1. The formula for the volume of a cone with top radius \(r\) and height \(h\) is \(V = \pi r^2 h/3\).
2. There is a unique relationship that you may not think of when you work these problems. The idea is to take a cross-section of the cone down through the center to the tip of the cone. You end up with a triangle, actually two similar triangles.
- The larger triangle is the size of the tank.
- The smaller triangle is the size of the fluid in the tank.
Check the similar triangles precalculus page for a reminder on how to set up ratios of similar triangles.
3. One trick you need to watch for is whether the cone is point up or point down and what the problem is asking for. If the cone is point down, usually the fluid or whatever is filling the tank is in the shape of a cone, so there is nothing unusual going on IF they are asking for the volume of the fluid. However, if the cone is point up, you need to look at the problem carefully and think about what is going on. As time passes, the shape may or may not stay in the form of an exact cone. Here are a couple of examples.
- If you have something like gravel in a pile, this stays in a cone shape as gravel is being added to the pile. Nothing unusual is going on.
- One trick that I have seen on exams is, if something (like a fluid) is being removed from a cone-shape tank when the point is up, there will be some fluid at the bottom and no fluid at the tip (picture on the right). To calculate the volume of the fluid, you need to calculate the volume of the entire cone and subtract the volume of the top cone that is empty. (There are formulas for this volume but what do you do if you don't have the formula on the exam?)
Okay, time for a video. Here is an introduction video for cone problems. The writing is kind of hard to see but I think the discussion will help you get your head around what is going on. I particularly like how he describes the use of the chain rule to calculate the derivative.
Khan Academy - Introduction to rate-of-change problems
Gravel is being dumped from a conveyor belt at a rate of 20ft3/min and its coarseness is such that it forms a pile in the shape of a cone whose base diameter and height are always equal. How fast is the height of the pile increasing when the pile is 10ft high?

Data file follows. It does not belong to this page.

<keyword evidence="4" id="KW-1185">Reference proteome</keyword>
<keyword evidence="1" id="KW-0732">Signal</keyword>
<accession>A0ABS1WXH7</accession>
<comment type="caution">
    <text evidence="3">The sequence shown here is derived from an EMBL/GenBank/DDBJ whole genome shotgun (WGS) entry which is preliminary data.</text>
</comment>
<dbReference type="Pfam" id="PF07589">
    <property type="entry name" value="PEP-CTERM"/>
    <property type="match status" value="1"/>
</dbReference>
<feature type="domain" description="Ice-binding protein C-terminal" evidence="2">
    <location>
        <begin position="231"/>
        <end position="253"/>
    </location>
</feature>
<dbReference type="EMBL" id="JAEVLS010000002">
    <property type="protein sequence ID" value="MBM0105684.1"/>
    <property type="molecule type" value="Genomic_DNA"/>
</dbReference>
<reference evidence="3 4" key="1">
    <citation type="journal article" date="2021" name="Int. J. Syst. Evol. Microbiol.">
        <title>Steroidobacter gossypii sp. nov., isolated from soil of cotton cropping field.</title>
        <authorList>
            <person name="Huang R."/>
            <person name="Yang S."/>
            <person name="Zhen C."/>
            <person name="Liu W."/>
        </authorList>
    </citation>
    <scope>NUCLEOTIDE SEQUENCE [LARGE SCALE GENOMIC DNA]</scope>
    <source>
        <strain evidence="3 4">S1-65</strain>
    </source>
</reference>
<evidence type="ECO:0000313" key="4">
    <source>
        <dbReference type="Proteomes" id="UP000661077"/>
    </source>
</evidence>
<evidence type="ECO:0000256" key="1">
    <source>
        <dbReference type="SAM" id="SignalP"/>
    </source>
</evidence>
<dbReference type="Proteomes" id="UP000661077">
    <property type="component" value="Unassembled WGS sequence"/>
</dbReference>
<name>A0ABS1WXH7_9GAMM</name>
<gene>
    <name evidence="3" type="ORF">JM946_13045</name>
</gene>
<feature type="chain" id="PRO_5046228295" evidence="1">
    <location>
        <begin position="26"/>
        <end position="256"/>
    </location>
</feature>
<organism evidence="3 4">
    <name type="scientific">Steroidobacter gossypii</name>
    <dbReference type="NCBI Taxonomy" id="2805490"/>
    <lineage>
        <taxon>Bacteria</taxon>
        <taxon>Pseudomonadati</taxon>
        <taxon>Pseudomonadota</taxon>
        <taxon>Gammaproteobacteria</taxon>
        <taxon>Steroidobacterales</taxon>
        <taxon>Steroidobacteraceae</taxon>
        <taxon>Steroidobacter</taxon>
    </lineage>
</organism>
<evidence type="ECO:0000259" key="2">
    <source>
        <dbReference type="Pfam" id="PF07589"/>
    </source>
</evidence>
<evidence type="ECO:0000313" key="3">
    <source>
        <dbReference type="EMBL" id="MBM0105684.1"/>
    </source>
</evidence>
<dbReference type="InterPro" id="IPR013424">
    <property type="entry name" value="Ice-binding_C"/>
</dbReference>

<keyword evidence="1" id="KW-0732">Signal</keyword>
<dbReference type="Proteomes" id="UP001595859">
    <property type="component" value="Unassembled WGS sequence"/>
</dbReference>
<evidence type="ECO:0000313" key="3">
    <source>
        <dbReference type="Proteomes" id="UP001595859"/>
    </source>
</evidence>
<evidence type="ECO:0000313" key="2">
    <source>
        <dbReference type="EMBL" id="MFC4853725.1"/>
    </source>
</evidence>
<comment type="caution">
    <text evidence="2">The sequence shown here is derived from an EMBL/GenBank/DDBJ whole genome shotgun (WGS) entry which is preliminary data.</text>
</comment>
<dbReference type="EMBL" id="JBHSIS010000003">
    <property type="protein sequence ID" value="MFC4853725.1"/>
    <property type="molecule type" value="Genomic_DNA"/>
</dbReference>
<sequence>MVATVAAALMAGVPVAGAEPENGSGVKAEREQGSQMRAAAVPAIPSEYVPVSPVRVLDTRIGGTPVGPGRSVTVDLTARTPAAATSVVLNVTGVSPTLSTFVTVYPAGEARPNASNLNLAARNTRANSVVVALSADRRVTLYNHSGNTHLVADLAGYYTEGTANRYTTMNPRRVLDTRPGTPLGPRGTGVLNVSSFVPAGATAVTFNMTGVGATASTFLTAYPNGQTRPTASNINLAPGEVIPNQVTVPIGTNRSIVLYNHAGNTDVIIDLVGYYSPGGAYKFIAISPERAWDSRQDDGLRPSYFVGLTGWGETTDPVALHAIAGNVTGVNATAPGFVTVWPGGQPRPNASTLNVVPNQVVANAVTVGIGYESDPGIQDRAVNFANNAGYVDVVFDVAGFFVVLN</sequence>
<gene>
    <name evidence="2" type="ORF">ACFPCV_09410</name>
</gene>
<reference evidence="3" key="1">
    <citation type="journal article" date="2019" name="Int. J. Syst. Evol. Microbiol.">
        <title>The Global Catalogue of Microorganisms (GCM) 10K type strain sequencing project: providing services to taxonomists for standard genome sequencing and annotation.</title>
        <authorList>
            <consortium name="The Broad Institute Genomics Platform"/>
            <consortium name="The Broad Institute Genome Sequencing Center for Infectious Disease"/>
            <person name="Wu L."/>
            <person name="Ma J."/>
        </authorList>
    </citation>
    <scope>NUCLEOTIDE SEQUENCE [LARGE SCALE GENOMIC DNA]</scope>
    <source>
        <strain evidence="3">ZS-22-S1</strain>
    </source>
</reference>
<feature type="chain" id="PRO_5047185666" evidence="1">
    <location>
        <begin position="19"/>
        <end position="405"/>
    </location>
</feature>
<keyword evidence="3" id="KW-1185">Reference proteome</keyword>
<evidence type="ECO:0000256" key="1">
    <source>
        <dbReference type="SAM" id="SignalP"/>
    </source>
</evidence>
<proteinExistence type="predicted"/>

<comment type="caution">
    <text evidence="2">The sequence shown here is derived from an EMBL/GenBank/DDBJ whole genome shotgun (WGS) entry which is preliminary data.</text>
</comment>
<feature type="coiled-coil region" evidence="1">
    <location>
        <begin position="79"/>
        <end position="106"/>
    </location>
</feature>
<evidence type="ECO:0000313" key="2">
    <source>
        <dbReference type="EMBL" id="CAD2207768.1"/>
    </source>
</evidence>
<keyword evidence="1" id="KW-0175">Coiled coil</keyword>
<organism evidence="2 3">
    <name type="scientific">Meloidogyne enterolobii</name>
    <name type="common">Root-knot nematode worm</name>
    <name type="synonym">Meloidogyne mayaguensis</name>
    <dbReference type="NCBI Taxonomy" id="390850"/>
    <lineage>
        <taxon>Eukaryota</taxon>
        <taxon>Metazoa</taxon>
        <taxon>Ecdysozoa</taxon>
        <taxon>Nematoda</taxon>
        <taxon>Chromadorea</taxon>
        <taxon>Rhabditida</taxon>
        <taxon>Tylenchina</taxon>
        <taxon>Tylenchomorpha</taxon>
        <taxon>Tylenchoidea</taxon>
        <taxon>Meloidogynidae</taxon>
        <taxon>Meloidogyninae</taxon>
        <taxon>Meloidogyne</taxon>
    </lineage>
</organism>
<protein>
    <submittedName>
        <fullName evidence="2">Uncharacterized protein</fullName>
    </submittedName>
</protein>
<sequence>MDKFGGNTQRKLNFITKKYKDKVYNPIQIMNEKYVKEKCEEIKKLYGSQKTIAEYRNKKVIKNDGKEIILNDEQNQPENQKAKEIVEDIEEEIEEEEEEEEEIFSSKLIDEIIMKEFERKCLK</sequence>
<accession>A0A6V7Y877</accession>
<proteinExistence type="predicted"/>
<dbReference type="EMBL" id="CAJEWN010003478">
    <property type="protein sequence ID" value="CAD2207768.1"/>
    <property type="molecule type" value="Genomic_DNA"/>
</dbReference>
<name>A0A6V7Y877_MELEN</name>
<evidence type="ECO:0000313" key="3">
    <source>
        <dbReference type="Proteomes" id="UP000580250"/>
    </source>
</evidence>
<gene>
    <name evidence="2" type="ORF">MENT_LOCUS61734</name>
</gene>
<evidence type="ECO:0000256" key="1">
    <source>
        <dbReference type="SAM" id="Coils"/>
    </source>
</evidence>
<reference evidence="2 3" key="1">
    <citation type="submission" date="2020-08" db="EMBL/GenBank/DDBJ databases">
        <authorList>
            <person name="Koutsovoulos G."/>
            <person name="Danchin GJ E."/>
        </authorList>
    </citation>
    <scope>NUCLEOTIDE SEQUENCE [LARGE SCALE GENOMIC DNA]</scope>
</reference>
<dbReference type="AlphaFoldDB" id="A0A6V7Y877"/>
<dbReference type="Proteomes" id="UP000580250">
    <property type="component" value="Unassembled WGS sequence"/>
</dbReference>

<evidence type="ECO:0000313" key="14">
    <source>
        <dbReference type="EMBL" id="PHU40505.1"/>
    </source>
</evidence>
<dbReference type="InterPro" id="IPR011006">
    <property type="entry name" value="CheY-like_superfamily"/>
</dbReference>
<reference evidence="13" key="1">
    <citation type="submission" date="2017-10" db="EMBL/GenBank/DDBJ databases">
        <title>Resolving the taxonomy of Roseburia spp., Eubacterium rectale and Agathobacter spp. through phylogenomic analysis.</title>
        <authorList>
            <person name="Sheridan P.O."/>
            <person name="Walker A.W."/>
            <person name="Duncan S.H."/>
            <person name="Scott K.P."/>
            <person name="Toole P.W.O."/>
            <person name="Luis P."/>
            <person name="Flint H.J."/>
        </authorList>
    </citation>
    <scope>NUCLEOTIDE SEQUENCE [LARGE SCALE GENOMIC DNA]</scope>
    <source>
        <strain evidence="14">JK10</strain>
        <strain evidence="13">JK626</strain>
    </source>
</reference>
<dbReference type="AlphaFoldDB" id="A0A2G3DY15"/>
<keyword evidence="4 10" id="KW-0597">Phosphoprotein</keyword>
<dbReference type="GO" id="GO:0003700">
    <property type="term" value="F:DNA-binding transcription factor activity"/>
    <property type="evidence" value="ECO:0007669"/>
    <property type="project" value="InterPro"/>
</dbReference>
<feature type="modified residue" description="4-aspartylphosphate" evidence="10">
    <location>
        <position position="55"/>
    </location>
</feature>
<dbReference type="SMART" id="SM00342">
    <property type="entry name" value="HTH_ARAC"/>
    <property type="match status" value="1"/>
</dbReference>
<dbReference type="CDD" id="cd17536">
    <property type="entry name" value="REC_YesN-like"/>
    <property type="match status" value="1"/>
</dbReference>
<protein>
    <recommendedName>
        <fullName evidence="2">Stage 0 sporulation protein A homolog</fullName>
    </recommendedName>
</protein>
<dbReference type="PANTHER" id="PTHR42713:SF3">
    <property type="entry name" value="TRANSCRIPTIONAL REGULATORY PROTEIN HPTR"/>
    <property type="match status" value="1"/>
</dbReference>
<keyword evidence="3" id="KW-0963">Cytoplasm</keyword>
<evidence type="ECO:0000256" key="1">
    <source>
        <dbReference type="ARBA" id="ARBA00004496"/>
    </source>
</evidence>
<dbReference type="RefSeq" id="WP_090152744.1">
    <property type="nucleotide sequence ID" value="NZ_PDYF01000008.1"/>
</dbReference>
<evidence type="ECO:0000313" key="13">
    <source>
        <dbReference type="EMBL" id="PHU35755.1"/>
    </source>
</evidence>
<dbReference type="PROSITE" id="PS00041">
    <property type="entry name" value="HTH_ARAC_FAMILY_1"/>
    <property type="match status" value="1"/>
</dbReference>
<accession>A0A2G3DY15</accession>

A 10cm tall funnel (point down) is being drained with water at a constant rate of 10cc per second. The mouth of the funnel is 12cm in diameter. How fast is the water level dropping with there are 200cc left in the funnel? [cc = cubic centimeters]
Spheres problems show up in two main types.
1. If you have a sphere, like a balloon that is a complete sphere. In this case, you use the equation of the volume of a sphere with radius \(r\) as \(V = 4\pi r^3 / 3\).
2. If you have a spherically shaped tank and it is only partially full of fluid. In this case, you need have to notice if the tank level is above or below the half-way point. The equations are different in each case.
Air is being pumped into a spherical balloon at 10cm3/min. Calculate the rate at which the radius of the balloon is increasing when the diameter is 15cm.
A spherical balloon is being filled with air so that the radius is increasing at the rate of 0.5 inches per second. How fast is the volume changing when the radius is 2.5 inches?
Air is being pumped into a spherical balloon so that its volume is increasing by \(400 cm^3/sec\). How fast is the radius increasing when the radius is 100cm?
These types of problems are troughs ( tanks ) that have some kind of geometric shape that is the same for the entire length of the trough when you look at the cross-section. The volume equation for these types of tanks is just the area of the cross-section times the length.
Key - It is important to notice that the cross-section of the tank is exactly the same no matter where along the tank you look at the cross-section.
If you have a triangular cross-section, you will end up with similar triangles. See the precalculus similar triangles page for a review on how to set up the ratios for use in related rates problems.